17. Offering research services — Just by reading up on a topic and compiling a report on it can earn you money.
    18. Personal shopping — Personal shoppers typically select gifts, apparel and other products for clients, helping them save time.
    19. Pet breeding — Purebred pets can be quite value, especially if you can verify their pedigree.
    20. Removing snow — During the winter months, shoveling walks can still be a reliable way to earn money. You might be asked to take care of the driveway too.
    21. Utility auditing — As people become environmentally-concious, they want to know just how efficient their homes are. With some simple testing, you can tell them.
    22. Offering web hosting services — Providing server space can be lucrative, particularly if you can provide tech support to your clients.
    23. Cutting lawns — An old standby, cutting lawns and other landscaping services can provide a second income in the summer.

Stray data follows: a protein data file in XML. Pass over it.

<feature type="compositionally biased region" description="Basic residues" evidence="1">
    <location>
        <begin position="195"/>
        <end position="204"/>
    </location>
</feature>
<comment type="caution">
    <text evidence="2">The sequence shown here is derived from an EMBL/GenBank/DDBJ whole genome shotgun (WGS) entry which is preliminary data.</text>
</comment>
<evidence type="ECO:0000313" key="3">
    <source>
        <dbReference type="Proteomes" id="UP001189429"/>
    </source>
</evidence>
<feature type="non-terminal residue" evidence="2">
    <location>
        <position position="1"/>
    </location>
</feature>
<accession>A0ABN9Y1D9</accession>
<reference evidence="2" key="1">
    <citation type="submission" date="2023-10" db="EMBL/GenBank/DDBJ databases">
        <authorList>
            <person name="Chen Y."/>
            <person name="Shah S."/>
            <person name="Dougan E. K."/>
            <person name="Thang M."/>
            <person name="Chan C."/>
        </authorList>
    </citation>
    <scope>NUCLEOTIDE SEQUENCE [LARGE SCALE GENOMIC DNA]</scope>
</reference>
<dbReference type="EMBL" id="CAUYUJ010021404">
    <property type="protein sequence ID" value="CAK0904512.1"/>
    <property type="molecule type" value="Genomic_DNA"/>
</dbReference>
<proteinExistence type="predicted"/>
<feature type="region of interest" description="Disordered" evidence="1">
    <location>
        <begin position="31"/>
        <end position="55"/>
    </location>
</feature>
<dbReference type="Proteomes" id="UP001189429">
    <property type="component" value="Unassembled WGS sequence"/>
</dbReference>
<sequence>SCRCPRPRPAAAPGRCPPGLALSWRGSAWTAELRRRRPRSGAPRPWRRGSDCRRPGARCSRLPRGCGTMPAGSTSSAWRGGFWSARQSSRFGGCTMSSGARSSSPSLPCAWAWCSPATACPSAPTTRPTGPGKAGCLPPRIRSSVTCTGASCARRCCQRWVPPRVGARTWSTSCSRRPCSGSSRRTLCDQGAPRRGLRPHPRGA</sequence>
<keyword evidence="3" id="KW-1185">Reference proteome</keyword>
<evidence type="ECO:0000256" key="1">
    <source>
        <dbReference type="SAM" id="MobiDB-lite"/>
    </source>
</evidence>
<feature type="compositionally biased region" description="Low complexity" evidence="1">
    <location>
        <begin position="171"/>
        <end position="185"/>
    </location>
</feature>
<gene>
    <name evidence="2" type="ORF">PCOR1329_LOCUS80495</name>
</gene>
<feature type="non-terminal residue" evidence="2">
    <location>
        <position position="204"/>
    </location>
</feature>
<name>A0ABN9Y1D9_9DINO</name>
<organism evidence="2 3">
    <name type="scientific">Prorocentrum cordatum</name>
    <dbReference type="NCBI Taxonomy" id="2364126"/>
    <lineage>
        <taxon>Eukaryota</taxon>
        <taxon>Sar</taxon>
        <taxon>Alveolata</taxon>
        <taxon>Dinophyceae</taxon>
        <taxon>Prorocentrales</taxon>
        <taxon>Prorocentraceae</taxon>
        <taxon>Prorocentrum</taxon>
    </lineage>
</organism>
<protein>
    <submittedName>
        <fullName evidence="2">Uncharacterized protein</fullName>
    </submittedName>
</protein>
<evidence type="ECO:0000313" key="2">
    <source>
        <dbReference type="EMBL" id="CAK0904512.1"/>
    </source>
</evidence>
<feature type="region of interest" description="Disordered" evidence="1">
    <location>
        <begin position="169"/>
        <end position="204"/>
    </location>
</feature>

24. Auctioning items on eBay — Want to get rid of all your old stuff? Stick it up on eBay and auction it off.
    25. Babysitting — Child care of all kinds, from babysitting to nannying, can offer constant opportunities.
    26. Freelance writing — If you’ve got the skills to write clearly, you can sell your pen for everything from blogs to advertising copy.
    27. Selling blog and website themes — Do a little designing on the side? Customers that don’t want to pay full price for a website will often pay for a template or theme.
    28. Offering computer help — Particularly with people new to computers, you can earn money by providing in-home computer help.